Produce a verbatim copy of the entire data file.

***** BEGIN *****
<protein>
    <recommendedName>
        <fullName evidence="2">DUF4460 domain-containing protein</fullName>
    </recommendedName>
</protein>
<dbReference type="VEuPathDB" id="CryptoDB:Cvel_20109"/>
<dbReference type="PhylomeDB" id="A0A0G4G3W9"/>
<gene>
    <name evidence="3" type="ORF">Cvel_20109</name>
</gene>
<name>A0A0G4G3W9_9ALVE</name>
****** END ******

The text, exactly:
<protein>
    <recommendedName>
        <fullName evidence="2">DUF4460 domain-containing protein</fullName>
    </recommendedName>
</protein>
<dbReference type="VEuPathDB" id="CryptoDB:Cvel_20109"/>
<dbReference type="PhylomeDB" id="A0A0G4G3W9"/>
<gene>
    <name evidence="3" type="ORF">Cvel_20109</name>
</gene>
<name>A0A0G4G3W9_9ALVE</name>